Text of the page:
4. P. Strassman, Business Value of Computers (New Canaan, Connecticut: Information Economic Press, 1990).
5. See R.L. Huber, “How Continental Bank Outsourced Its ‘Crown Jewels’,” Harvard Business Review, January–February 1993, pp. 121–129; see also
N. Venkatraman and L. Loh, “Diffusion of IT Outsourcing: Influence Sources and the Kodak Effect,” Information Systems Research, December 1992, pp. 334–358; and
N. Venkatraman and L. Loh, “Stock Market Reaction to IT Out-sourcing: An Event Study” (Cambridge, Massachusetts: MIT Center for Information Systems Research, Working Paper, November 1992).
6. See N. Venkatraman, “IT-Induced Business Reconfiguration: The New Strategic Management Challenge,” in Scott Morton (1991).
7. “Keeping up with Jones,” Computerworld, 6 August 1990, p. 70.
8. See N. Venkatraman and J. Short, “Beyond Business Process Redesign: Redefining Baxter’s Business Network,” Sloan Management Review, Fall 1992, pp. 7–21.
9. “The High-Tech War,” The Economist, 26 December 1992–8 January 1993, pp. 47–48.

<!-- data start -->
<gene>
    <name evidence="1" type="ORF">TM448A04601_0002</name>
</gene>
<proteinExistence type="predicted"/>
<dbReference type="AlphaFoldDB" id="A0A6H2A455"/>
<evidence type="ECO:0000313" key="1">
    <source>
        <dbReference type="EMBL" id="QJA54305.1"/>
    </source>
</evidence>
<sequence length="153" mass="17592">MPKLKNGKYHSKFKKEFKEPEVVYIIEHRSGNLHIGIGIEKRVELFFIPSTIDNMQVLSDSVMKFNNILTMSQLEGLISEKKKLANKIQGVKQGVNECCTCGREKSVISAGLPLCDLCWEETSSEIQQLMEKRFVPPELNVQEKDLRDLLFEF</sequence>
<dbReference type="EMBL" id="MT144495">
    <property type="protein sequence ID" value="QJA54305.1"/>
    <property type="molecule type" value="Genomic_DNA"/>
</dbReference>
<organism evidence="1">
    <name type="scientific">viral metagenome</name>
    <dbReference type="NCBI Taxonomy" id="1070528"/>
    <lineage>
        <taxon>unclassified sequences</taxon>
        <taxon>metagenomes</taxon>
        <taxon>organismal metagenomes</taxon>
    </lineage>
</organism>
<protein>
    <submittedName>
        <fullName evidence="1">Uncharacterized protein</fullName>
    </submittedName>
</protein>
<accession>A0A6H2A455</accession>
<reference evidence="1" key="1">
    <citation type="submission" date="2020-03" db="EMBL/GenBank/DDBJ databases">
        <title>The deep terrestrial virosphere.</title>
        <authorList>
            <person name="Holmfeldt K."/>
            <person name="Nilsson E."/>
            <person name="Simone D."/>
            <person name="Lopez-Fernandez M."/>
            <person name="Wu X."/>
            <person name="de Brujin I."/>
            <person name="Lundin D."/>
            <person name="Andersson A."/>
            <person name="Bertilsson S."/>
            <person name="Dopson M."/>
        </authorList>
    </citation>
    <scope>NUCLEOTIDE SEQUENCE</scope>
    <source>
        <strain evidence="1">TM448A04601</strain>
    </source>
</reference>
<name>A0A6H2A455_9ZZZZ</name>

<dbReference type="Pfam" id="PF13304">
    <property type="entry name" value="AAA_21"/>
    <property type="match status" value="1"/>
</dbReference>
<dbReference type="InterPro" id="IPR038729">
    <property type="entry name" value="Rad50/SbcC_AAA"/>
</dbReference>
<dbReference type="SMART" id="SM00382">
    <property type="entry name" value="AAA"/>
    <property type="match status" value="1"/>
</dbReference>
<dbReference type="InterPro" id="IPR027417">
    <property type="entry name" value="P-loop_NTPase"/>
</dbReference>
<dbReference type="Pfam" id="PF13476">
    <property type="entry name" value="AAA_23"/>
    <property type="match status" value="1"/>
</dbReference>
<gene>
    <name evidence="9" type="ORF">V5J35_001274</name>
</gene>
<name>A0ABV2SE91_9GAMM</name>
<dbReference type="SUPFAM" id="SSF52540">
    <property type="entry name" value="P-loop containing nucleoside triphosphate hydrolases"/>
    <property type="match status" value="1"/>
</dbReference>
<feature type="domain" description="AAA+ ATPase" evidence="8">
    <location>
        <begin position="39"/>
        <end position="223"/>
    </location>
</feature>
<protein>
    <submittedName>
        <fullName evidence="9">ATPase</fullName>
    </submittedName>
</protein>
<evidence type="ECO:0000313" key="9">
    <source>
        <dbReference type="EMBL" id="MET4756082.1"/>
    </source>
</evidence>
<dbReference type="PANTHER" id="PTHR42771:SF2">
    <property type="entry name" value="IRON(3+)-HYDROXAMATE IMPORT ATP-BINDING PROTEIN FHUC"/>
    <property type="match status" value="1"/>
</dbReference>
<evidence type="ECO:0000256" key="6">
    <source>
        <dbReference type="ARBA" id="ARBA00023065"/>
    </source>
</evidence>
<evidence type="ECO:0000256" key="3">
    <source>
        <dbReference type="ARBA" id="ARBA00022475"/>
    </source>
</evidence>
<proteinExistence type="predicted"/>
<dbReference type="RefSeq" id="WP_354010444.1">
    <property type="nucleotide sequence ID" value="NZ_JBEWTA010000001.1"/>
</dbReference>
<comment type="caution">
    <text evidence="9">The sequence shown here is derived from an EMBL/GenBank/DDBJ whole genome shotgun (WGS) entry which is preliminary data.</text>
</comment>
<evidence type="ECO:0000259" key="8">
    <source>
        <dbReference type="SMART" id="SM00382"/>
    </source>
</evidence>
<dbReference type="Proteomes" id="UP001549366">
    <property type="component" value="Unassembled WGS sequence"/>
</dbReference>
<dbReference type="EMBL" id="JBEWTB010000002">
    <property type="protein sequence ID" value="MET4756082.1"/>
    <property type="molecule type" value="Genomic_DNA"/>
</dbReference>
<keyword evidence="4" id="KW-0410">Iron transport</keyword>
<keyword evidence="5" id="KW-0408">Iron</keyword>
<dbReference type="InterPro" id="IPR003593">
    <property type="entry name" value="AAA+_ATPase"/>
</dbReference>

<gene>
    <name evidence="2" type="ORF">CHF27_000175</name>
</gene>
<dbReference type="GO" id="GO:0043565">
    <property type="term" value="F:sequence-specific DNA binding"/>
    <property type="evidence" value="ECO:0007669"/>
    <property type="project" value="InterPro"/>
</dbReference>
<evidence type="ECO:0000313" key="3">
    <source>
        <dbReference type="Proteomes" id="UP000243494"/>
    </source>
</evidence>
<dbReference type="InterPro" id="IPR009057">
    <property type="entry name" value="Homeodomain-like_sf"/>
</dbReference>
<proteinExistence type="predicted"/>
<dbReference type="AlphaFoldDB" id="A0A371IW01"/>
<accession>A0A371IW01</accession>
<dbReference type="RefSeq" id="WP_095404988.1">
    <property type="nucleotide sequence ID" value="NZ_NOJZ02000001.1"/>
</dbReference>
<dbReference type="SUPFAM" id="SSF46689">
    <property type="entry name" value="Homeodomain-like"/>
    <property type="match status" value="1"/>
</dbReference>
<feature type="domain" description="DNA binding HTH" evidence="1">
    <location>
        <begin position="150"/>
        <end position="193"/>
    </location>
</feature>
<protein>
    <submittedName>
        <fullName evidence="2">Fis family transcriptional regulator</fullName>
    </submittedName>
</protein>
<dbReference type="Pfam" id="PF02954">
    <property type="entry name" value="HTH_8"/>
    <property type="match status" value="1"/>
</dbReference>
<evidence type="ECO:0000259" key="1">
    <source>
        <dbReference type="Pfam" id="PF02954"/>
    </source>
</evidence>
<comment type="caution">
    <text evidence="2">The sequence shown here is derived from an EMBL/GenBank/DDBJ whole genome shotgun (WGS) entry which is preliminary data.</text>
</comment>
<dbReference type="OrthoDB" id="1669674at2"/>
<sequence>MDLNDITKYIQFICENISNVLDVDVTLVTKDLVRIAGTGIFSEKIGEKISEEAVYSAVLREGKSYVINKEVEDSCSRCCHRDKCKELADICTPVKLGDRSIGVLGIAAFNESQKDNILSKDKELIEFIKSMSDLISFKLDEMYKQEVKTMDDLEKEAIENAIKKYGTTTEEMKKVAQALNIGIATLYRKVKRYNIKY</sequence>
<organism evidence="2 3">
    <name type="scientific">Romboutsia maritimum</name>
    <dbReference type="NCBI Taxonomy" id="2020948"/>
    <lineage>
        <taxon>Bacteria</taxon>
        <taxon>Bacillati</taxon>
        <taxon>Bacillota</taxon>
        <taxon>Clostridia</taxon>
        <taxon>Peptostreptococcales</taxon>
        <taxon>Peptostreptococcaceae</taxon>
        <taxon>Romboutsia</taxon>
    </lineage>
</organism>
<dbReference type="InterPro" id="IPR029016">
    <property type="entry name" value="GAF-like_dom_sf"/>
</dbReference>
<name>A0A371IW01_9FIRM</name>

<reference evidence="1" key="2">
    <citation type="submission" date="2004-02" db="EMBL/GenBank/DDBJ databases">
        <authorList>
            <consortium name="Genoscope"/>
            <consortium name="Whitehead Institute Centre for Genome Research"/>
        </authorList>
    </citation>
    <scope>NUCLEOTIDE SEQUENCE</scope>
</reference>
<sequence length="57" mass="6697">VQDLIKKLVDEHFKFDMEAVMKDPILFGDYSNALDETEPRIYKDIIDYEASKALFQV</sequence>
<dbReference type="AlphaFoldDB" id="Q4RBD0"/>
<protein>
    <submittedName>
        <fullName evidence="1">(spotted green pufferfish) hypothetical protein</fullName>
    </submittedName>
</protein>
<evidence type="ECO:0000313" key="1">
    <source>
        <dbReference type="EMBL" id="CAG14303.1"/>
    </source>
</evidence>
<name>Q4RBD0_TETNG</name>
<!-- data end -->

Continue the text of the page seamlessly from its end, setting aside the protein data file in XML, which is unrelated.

10. “Steely Determination: Ingersoll Forges a Flexible Strategy,” Computerworld, 19 February 1990, p. 81.
11. Details on Otis Elevator are based on primary research interviews with Otis managers, primary documents, and sources such as:
“Otis MIS: Going up,” InformationWeek, 18 May 1987, pp. 32–37;
“Otis Elevator Introduces Thinking Control System,” Business Wire, 30 May 1990, section 1, p. 1; and
“Otis Elevator Dispatches Peace of Mind,” Inbound/Outbound, August 1988, pp. 20–28.
12. R.G. LeFauve and A. Hax, “Managerial and Technological Innovations at Saturn Corporation (Cambridge, Massachusetts: MIT Sloan School of Management, Working Paper, 1992).